Now that Azuki has landed her first role as a voice actress, albeit a minor one, Moritaka is more driven than ever to move his own dream forward at a faster pace to match hers. Or is he simply jealous? It's actually kind of hard to tell early on in this episode of Bakuman.
Anyhow, as Moritaka and Akito work hard towards overcoming their respective issues when it comes to creating mainstream manga, another opportunity presents itself - a chance to enter the Gold Future Cup, another opportunity to be noticed as well as compete against other manga artists into the bargain. As it just so happens the duo have an ideal mainstream manga concept floating about, so after polishing that off they hand it to Hattori, receiving a decent (yet not exactly mind-blowing) appraisal of the work into the bargain.
However, as per usual things aren't quite that simple, and the duo's work doesn't even manage to make the shortlist for the contest - not that it's all bad news, as those within the Jack offices who looked at the work had plenty of words of encouragement. Much needed such words are too, with Akito struggling with something of a crisis of confidence as he hits a brick wall of inspiration. It's this difficulty in writing satisfactory work that makes Akito choose to go it alone for a while over the summer break, looking for a change of pace to inspire him, although it could well be a change which breaks up this duo as Akito's relationship with Miyoshi deepens and Moritaka is presented with a unique opportunity to hone his own skills.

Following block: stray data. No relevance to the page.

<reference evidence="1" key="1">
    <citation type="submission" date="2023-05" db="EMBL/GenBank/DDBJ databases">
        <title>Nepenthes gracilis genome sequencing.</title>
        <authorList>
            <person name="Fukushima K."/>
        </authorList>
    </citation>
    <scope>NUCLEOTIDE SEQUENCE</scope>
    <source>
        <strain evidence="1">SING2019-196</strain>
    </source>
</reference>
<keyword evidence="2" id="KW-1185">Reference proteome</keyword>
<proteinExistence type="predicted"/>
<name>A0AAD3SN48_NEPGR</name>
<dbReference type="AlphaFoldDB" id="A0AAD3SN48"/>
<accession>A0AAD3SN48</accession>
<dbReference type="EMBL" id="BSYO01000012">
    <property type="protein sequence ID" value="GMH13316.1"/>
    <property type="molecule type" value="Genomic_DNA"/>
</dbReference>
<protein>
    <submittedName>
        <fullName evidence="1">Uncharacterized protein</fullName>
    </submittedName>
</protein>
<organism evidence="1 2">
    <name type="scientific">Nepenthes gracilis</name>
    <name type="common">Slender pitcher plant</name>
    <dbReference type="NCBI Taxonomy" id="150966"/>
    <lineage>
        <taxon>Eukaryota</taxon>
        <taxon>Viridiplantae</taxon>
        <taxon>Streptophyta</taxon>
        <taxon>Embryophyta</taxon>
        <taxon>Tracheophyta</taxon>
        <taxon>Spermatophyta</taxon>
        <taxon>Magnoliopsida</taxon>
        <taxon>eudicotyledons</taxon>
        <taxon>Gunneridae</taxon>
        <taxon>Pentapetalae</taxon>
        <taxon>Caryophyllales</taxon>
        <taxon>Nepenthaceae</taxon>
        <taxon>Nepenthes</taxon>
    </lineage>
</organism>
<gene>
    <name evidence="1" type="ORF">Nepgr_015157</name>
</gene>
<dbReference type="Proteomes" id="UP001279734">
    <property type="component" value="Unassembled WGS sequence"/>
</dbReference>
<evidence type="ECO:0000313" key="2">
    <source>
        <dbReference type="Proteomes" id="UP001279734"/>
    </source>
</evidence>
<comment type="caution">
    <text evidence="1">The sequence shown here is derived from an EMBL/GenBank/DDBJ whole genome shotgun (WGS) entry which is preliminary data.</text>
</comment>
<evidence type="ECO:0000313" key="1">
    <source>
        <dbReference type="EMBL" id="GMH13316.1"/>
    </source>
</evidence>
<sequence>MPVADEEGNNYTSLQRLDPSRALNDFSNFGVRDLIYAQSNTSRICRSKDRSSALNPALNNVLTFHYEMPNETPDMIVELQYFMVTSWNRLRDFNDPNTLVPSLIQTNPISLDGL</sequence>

Altogether, this makes for another satisfying episode of Bakuman - much like the work of its stars at present, nothing particular really jumps out at me but its story is solid and progressing in an interesting direction once again, so to be honest I'm happy to simply sit back and see where it wants to go next. It may not be ground-breaking at the moment, but this series is certainly remaining enjoyable to watch even at this stage in the game.